Sunday letters: Electoral College and predator control
The Electoral College as we’ve known it
A recent letter to the Post Independent brought up points in favor of the electoral college. Readers should be aware that the electoral college/national popular vote debate may be impacted by a Colorado case, Baca v. Colo. Dept. Of State, considered this August by the Tenth Circuit Court of Appeals. In that case, Micheal Baca, a Democratic elector, voted in 2016 for John Kasich, not Hillary Clinton, the Colorado victor. The Colorado Secretary of State objected and installed a new elector, canceling “faithless elector” Baca’s vote. Baca sued. The Tenth Circuit stated that the Colorado Secretary of State had acted unconstitutionally in that electors have discretion under the Constitution to cast their votes for President and Vice-President, and the state cannot remove such electors and cancel their votes. Last month, Colorado asked the US Supreme Court to review the decision.
If the ultimate outcome of the Baca case is that states cannot require their electors to cast ballots for the candidate favored by most of a state’s voters on election day, even though the electors have pledged to do so (the current system), or have made some other balloting agreement with a state (the National Popular Vote Compact), then the purpose of the electoral college is brought into question, for small and large states alike.
So what is the best way to reflect the peoples’ choice? Perhaps Baca will tell us. All I know is we must find a way to stop putting runners up in the Oval Office and allow the will of the people to prevail.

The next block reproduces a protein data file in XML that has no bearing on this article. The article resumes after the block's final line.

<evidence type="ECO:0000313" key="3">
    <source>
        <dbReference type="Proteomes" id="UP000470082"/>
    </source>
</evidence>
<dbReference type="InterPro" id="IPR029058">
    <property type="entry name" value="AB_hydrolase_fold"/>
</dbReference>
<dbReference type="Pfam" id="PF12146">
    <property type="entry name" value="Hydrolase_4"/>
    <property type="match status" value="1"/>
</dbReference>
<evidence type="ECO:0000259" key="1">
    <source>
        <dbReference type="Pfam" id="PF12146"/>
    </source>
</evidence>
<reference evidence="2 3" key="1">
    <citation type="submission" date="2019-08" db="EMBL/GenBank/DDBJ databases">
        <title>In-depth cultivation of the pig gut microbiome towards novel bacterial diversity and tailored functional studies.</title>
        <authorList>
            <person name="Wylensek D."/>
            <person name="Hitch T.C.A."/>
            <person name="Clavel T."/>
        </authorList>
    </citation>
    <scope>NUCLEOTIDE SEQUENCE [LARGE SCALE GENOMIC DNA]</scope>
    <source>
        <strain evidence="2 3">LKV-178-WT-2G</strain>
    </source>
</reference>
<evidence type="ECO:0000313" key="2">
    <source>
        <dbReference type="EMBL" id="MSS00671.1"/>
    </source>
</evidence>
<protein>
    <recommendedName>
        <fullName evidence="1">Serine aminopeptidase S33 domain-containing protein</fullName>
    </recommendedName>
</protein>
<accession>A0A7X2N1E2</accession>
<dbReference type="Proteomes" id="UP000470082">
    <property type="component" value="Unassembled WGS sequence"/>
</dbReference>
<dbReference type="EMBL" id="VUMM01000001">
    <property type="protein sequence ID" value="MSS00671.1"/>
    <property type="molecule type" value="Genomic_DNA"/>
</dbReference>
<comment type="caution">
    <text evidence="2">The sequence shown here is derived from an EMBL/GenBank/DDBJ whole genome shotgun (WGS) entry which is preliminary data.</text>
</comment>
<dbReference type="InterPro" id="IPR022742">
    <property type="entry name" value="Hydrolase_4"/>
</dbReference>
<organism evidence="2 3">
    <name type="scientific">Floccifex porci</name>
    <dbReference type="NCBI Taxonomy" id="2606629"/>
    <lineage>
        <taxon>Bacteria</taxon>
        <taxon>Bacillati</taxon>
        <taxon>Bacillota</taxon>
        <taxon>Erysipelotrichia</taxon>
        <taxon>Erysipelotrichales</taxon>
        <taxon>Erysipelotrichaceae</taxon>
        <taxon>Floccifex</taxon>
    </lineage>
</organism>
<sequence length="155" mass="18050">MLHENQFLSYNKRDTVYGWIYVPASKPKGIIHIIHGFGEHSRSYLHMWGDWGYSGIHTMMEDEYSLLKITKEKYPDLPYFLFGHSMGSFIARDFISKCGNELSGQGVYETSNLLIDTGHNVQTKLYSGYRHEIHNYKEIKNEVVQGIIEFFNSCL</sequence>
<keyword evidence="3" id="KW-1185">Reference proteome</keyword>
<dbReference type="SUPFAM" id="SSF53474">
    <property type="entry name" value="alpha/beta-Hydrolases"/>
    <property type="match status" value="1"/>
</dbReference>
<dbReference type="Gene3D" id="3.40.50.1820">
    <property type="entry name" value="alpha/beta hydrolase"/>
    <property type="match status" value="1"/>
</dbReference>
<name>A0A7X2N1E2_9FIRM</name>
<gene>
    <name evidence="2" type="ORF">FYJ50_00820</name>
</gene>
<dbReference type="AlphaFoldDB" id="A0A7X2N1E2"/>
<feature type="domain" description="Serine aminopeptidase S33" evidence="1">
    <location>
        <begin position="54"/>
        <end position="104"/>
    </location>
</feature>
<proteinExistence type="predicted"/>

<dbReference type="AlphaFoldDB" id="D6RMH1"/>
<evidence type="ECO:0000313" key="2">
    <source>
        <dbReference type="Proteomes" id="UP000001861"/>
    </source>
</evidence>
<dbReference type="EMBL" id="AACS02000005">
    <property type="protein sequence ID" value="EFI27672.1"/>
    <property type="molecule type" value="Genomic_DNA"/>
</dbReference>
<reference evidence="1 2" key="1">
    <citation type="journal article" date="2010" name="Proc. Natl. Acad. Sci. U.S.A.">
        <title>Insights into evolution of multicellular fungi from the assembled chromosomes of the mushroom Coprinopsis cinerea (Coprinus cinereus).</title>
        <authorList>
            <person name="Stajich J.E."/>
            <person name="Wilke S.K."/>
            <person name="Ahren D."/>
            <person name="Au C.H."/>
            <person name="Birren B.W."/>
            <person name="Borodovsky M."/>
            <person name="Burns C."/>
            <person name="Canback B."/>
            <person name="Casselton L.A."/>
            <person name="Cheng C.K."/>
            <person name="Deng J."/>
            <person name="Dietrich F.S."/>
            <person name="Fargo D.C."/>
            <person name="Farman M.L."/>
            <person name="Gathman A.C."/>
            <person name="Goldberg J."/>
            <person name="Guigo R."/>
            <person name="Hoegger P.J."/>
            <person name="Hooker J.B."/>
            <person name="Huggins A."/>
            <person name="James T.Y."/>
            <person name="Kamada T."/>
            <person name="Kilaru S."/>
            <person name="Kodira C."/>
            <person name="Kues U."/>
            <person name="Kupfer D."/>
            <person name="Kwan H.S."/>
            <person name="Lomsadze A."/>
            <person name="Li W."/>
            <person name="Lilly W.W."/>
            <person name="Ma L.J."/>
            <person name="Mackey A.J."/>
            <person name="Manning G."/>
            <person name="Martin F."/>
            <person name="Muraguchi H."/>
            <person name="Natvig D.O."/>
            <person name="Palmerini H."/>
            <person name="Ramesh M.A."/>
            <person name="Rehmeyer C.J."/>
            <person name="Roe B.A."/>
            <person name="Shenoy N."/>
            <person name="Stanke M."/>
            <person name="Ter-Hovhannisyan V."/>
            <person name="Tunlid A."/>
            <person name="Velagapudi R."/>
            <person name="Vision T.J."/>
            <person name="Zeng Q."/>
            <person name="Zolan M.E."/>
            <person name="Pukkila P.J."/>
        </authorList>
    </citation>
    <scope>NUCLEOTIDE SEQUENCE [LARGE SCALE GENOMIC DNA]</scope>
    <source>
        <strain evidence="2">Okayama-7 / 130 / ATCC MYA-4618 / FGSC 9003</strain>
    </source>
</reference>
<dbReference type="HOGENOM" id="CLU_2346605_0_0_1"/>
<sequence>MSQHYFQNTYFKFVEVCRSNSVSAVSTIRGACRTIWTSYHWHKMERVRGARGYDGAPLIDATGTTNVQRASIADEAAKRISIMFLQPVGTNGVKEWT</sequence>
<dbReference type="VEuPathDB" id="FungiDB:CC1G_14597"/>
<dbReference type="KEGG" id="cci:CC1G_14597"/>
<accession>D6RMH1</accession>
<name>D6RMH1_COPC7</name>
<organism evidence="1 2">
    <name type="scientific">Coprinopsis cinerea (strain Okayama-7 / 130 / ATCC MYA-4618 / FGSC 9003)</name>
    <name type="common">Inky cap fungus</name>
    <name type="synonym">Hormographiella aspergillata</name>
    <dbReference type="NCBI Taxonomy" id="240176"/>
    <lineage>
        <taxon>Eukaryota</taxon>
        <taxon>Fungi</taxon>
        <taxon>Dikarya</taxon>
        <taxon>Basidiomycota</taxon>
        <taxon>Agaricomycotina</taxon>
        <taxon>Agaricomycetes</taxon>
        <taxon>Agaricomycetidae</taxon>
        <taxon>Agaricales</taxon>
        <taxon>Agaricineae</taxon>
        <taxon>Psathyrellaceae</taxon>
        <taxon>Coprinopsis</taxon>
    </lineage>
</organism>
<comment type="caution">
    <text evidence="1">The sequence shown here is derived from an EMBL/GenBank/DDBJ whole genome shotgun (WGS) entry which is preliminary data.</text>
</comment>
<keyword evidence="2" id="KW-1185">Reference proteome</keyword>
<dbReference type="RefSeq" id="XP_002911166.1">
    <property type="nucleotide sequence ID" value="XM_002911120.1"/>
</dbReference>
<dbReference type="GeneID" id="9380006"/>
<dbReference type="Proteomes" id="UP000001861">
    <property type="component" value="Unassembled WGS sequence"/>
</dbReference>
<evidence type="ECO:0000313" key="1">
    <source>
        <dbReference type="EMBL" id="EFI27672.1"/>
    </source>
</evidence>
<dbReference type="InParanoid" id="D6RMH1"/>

Joyce L. Jenkins,
Participate in The Longevity Project
The Longevity Project is an annual campaign to help educate readers about what it takes to live a long, fulfilling life in our valley. This year Kevin shares his story of hope and celebration of life with his presentation Cracked, Not Broken as we explore the critical and relevant topic of mental health.
Predator control leads to wildfires
I have lived in the Colorado River valley for over 60 years. Every few years the subject of wolf restoration comes up. I cannot understand why anyone could have an affection for the carnivores, especially wolves.
One morning, some years back, I heard a deer crying out behind my house. I rushed out and found a doe lying down while some coyotes ripping her guts out. On my arrival the coyotes left and I put the doe out of her misery with a gunshot. Back then there was a bounty on coyotes. Sheep ranchers had some really effective coyote traps. In fact there was a government trapper that worked on the predators. One time in Palisade I saw his pickup with two mountain lions on the rack.
I believe the increase of out-of-control wildfires is to a great extent, due to stopping predator control by outlawing trapping, eliminating bounty and allowing their increase.
As a 20-year Fire Department retiree, I fought many wildland fires and we never lost a single one.
Once a large storm produced eight wildland fires and we got them all out and we were just volunteers.
Removing the cattle and substantially reducing the deer and elk allowed the dry grass to accumulate.
In fact, the South Canyon fire occurred when the city of Glenwood Springs banned cattle grazing from all their South Canyon land. The South Canyon coal mine fire had been going many years with no problems until the surrounding grass was allowed to grow. The results of removing the cattle helped create major devastation and several million dollars of expense.
I believe that the California’s fires are,to a great extent due to the removal of cattle and other herbivores. I used to have around 300 deer come down into my fields at night now it’s about three. Walt Disney’s characterization of carnivores is not even close to reality.
I say let the deer and the other little animals vote whether or not to bring the wolves back.
Ross L Talbott
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